We learned the word “influencer” about, what feels like, two seconds ago.
Now you have to know another – and just as important – one: De-influencer. Or anti-influencer.
They’ve started a trend where social media creators de-influence their followers by telling them about products and brands not to buy or waste their money on them. Can you please show us what it looks like, Michael Scott?:
So, does this mean that all of us working with influencer marketing are doomed?
So, good luck with your plan B.
Nah, we’re joking.
De-influencing is what influencer marketing, in our opinion, should to some extent have been from the start (oh, how controversial).
In this blog post, we’ll tell you all about de-influencing (or anti-influencing), by going through:
In other words: Gold is waiting for you at the end of the rainbow.
Overall, de-influencers or anti-influencers are content creators who do the opposite of influencers:
They want us not to buy and spend money on a product. Either because it’s not worth the money or the hype or has been over-exposed and, thereby, made people fed up.
Also, you can actually see anti-influencing in the form of influencers recommending their followers not to fall into the trap of viral trends (started by other influencers).
This is especially the case within beauty and fashion as social creators are reacting to over-consumption by posting videos saying: “Hey, you don’t need four foundations and six lipglosses in your beauty drawer – at once).
And just to give you a feeling of how much anti-influencing has said kaboom! in no time:
We checked the number of the hashtag #deinfluencing one day on TikTok. It was around 165 million.
Then we checked it again the day after.
Now, there was more than 170 million hashtags.
That’s insane in the membrane.
So, why has this new trend turned social media upside down?
Since we’re used to only hearing sales messages and ‘fairy tale’ stories when influencers talk about products and paid collabs, it’s deliberating – and much needed – to hear what de-influencers have on their mind:
They’ve discovered the (viral) effect of giving consumers reviews rather than recommendations.
So, while influencer marketing is authentic storytelling, de-influencing is authentic storytelling 2.0. It’s more unfiltered and ‘raw.’
Overall, you’ll see that de-influencing happens in two ways:
A social media creator tells or shows why a product doesn’t live up to its promise and, by that, expectations. The product simply cannot do what the brand says it’s able to.
In this case, the de-influencer questions the product’s functionality and quality.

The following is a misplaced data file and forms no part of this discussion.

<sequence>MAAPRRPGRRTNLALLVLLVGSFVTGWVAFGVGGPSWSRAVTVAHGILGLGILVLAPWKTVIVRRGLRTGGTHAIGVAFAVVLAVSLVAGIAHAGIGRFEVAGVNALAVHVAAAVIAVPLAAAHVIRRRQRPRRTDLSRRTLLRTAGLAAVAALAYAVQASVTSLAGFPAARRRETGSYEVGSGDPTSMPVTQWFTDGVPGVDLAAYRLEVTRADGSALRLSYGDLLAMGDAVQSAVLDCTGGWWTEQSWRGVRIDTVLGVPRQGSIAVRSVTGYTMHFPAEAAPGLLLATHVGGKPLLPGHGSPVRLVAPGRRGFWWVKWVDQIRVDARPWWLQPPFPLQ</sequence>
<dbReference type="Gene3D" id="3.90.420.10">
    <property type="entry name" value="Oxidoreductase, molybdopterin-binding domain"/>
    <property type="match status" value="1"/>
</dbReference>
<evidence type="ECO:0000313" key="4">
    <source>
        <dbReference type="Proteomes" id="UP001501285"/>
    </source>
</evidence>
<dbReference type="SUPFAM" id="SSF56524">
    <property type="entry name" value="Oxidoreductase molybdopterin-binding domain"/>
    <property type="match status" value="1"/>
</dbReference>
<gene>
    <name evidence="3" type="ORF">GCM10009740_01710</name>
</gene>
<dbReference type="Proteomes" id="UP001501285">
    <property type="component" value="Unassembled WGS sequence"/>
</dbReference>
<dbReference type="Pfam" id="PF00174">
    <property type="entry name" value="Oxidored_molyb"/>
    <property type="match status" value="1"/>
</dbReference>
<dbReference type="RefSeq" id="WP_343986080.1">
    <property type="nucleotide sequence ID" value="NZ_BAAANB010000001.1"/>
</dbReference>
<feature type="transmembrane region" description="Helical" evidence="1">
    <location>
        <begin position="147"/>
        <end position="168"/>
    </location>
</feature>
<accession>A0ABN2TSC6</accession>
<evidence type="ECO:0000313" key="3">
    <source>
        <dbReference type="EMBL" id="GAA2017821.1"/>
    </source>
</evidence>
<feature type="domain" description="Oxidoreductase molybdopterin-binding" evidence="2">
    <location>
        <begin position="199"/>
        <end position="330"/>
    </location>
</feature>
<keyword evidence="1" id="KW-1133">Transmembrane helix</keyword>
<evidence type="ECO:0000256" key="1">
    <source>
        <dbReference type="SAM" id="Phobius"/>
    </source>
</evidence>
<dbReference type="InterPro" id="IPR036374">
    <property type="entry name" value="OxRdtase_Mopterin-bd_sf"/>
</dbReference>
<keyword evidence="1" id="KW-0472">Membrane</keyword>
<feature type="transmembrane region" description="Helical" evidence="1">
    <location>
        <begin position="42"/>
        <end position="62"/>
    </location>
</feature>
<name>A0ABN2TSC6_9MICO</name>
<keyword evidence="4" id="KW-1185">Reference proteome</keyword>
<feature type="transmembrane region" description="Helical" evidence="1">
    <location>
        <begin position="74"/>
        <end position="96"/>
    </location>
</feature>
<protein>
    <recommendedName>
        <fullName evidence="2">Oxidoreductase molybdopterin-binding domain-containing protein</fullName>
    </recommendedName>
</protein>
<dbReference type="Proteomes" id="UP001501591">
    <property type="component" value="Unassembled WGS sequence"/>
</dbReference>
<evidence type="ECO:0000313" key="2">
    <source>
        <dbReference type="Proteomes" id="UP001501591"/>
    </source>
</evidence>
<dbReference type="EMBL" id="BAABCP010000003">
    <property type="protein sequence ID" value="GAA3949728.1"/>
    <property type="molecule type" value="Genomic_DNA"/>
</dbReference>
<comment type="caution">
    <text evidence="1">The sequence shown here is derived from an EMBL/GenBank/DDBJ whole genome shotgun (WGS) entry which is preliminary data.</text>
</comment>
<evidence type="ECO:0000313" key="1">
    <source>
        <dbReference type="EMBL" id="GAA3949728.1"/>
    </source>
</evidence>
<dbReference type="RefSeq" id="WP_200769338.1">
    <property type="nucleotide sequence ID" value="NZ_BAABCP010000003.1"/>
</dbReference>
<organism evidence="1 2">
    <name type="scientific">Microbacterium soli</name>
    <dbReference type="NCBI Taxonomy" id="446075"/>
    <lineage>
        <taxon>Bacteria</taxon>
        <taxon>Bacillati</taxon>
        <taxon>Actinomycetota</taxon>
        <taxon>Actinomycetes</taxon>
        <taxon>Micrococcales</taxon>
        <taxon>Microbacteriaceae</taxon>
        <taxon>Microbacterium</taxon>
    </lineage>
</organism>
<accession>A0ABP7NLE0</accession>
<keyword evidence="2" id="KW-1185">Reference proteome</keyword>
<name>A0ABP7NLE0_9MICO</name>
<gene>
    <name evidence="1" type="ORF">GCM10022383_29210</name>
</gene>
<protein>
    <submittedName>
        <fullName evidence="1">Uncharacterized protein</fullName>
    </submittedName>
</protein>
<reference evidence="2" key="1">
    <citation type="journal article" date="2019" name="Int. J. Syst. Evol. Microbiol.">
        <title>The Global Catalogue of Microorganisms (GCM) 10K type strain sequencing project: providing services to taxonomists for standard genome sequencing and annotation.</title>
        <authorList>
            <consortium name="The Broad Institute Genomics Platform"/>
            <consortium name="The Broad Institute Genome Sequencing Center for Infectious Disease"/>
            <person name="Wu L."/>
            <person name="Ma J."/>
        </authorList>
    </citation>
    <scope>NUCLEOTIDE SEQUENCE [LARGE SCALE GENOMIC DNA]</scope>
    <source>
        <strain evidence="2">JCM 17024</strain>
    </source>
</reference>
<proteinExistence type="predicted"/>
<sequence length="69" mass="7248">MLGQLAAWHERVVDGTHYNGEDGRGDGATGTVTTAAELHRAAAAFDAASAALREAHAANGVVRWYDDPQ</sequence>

It could be a mascara that promises to give long, divided lashes, but while the social creator applies it in front of the camera, the mascara smudges and makes the lashes lumpy.
Here, a social media creator compares a product that promises to do something unique or exceptional with cheaper products that can do ‘the job’ just as well. It could also be similar products that are easier to use or are of better quality.
In this case, de-influencers take hyped or popular products down from their pedestal.
Let’s say that a hair oil for €50 went viral.
Then, a content creator questions its ‘magical’ effect by showing you that a €7 jar of coconut oil from your kitchen cupboard can give you the same result.
The funny thing is that anti-influencers are where we usually follow content creators that we are influenced by and make us click the buy button: On social media platforms.
While writing this blog post, de-influencing is by far a ‘TikTok thing.’ But we also see a rise of the trend on Instagram.
Since these are visual platforms, you’ll see the trend unfold in the form of de-influencing videos.
If you dive into the social media world of de-influencing, you’ll find that a content creator can tap into the trend in different ways. We’ve defined four types of anti-influencers.
Some anti-influencers are driven by a ‘deeper’ and more political purpose. They’re anti-capitalistic, anti-materialistic, or activistic.
They use social media to react to over-consumption and climate change by telling us, their followers, why we shouldn’t listen to influencers who are trying to sell us a product.
The second type of de-influencer you can meet ‘out there’ is a professional or an expert within a specific area. So, this person has the knowledge, education, and authority to split hyped or popular products into atoms – and call bullshit on them.
Take for instance fitness instructor Ben Carpenter (@bdccarpenter). He is known for spotting pseudo-science at a far distance and busting myths about exercising, food, and nutrition.
As you can see in the video below, Ben Carpenter’s worst enemy is (self-declared) health and fitness gurus who cause misinformation to thrive on social media like a bee swimming in an ocean of honey.
Anti-influencers don’t have to be big influencers with a big amount of followers. It can also be people you meet on a daily basis on the street, in the supermarket, or at the gym (and if you manage to drag yourself to the gym on a daily basis: We equally admire and detest you).
An example is the TikTok user @michellecharmie who, with a fairly small following (at the moment), went viral with the video below (it got 164.000 views).
She tests different beauty products from different brands and, according to her, products from hell:
This type of influencer is, in our opinion, the most interesting:
More and more influencers ‘as we know them’ have started to de-influence products and brands while they still create content for ads and paid collabs. They’re not de-influencers but still de-influence. They’ve realized that de-influencing makes their personal brand more diverse and honest and, by that, makes them more trustworthy.